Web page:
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Re: Portable interfaces ...

From: Peter Eisentraut <peter_e(at)gmx(dot)net>
To: "Preston A(dot) Elder" <prez(at)neuromancy(dot)net>,Tom Lane <tgl(at)sss(dot)pgh(dot)pa(dot)us>
Cc: pgsql-interfaces(at)postgresql(dot)org
Subject: Re: Portable interfaces ...
Date: 2004-03-26 10:22:43
Message-ID: (view raw, whole thread or download thread mbox)
Lists: pgsql-interfaces
Preston A. Elder wrote:
> Does postgres have an API review team or anything?


> I mean, not trying to offend anyone here, but I don't see how any API
> where you cannot find out details about a table and its columns (such
> as character encoding schemes in effect, data type for the column
> (even if only for pre-defined data types), field lengths (for
> strings/etc), etc) could be considered anything but deficient.

> Add to this the "support" for unicode - I mean, its almost like it
> was added as an afterthought,


> since the API won't help you, without
> using non-portable facilities (ie. headers/etc that may or may not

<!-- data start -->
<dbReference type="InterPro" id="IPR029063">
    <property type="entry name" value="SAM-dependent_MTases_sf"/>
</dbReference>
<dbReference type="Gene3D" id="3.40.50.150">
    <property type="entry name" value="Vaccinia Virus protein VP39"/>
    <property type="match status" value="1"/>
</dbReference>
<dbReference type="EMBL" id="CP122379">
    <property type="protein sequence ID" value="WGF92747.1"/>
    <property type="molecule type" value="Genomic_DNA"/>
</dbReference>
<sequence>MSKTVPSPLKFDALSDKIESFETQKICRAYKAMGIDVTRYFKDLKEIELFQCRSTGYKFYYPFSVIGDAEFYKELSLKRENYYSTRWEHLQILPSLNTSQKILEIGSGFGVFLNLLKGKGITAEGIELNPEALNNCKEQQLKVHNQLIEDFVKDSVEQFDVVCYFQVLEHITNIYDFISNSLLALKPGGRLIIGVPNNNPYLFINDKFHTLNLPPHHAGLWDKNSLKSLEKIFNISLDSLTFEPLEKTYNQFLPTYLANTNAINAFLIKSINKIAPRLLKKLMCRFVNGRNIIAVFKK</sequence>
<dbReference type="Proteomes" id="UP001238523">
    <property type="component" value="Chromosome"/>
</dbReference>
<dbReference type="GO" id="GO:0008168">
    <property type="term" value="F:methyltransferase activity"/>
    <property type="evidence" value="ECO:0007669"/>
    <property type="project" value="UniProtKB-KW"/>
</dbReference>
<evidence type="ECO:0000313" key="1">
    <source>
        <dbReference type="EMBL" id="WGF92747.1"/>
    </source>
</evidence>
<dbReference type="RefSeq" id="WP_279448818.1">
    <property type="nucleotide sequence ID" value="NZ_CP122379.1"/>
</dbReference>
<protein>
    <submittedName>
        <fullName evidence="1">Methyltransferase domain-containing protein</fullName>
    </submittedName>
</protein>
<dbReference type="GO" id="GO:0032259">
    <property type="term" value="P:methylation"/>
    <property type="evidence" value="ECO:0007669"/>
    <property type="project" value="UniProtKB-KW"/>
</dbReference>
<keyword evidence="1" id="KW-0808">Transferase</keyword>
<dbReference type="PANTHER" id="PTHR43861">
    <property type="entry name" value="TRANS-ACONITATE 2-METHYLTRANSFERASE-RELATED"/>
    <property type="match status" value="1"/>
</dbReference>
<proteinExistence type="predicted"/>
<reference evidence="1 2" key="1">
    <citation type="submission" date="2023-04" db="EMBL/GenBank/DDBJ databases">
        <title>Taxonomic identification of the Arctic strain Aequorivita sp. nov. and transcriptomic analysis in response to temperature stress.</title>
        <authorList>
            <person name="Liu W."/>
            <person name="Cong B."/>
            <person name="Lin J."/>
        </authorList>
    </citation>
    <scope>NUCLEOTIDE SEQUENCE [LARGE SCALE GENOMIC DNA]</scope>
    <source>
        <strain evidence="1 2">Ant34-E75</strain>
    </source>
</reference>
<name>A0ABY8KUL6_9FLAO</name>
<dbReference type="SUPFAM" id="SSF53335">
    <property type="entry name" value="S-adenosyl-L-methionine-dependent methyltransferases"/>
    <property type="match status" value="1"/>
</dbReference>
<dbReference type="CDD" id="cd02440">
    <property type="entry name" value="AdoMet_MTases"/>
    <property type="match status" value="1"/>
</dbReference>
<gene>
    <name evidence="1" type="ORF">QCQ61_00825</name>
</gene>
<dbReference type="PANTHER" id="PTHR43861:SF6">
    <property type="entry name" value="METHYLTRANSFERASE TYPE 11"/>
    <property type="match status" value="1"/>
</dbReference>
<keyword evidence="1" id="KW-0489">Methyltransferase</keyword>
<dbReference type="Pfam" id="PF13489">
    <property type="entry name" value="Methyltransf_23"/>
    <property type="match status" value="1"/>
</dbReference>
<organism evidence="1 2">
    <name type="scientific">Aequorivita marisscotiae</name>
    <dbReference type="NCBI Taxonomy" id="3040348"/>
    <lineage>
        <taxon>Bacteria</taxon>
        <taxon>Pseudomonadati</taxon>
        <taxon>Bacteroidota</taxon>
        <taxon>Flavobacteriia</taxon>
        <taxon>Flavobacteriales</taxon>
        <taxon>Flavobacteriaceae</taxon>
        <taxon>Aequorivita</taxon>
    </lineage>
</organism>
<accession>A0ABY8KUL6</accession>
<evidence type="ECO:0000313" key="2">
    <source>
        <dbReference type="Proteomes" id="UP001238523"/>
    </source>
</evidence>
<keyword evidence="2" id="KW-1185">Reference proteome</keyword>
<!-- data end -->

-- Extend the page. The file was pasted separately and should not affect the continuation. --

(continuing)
> exist on a system).

I don't understand what the API has to do with Unicode.  Either your 
strings are in Unicode or they are not.  This is set by your 

> For now, I am (grudgingly) copying the OID codes, and going to use
> system-based multibyte/unicode functions (and hope to heck that they
> are compatible with postgres, but I get the feeling they are not
> fully compatible after browsing pg_wchar.h)

They should be.

> is, right now, I have no verification on things like string lengths
> because theres no real way to find out the maximum length of a field
> (encoding-specific - ie. for UTF-8, a length of 20 means 20 chars,
> for UTF-16, a length of 20 means 20 wchar_t's (40 bytes)).

The libpq API gives you a way to determine the binary length of a 
returned datum.  You need to allocate that dynamically.

> What are the plans for the Postgres API - as I said, I
> find it hard to believe I am the first to raise this issue, so are
> there plans to have function calls to retrieve 'column properties'
> and the like?

The plans are more or less that if you don't like it, try using a 
different one, such as ODBC, or if a different programming language 
than C.

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